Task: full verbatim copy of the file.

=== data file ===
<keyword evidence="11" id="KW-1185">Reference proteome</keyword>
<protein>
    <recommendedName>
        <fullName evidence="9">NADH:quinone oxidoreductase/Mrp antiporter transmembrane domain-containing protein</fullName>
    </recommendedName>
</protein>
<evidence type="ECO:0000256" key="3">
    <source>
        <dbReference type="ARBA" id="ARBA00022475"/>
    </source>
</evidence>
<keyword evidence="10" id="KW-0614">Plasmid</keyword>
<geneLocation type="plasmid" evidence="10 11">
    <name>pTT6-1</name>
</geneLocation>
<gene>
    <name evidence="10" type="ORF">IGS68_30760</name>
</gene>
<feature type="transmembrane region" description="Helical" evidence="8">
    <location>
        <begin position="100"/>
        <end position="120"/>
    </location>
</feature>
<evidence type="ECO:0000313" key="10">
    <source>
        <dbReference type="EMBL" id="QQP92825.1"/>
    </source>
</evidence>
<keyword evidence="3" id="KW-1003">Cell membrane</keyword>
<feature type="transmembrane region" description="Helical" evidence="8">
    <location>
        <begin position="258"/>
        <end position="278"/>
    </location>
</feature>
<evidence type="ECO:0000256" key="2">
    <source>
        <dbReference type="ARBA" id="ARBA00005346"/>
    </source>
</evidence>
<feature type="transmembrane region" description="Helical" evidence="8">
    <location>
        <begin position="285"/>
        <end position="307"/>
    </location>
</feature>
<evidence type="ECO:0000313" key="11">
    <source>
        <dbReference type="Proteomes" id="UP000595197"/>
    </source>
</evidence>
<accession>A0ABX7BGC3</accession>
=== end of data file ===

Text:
<keyword evidence="11" id="KW-1185">Reference proteome</keyword>
<protein>
    <recommendedName>
        <fullName evidence="9">NADH:quinone oxidoreductase/Mrp antiporter transmembrane domain-containing protein</fullName>
    </recommendedName>
</protein>
<evidence type="ECO:0000256" key="3">
    <source>
        <dbReference type="ARBA" id="ARBA00022475"/>
    </source>
</evidence>
<keyword evidence="10" id="KW-0614">Plasmid</keyword>
<geneLocation type="plasmid" evidence="10 11">
    <name>pTT6-1</name>
</geneLocation>
<gene>
    <name evidence="10" type="ORF">IGS68_30760</name>
</gene>
<feature type="transmembrane region" description="Helical" evidence="8">
    <location>
        <begin position="100"/>
        <end position="120"/>
    </location>
</feature>
<evidence type="ECO:0000313" key="10">
    <source>
        <dbReference type="EMBL" id="QQP92825.1"/>
    </source>
</evidence>
<keyword evidence="3" id="KW-1003">Cell membrane</keyword>
<feature type="transmembrane region" description="Helical" evidence="8">
    <location>
        <begin position="258"/>
        <end position="278"/>
    </location>
</feature>
<evidence type="ECO:0000256" key="2">
    <source>
        <dbReference type="ARBA" id="ARBA00005346"/>
    </source>
</evidence>
<feature type="transmembrane region" description="Helical" evidence="8">
    <location>
        <begin position="285"/>
        <end position="307"/>
    </location>
</feature>
<evidence type="ECO:0000313" key="11">
    <source>
        <dbReference type="Proteomes" id="UP000595197"/>
    </source>
</evidence>
<accession>A0ABX7BGC3</accession>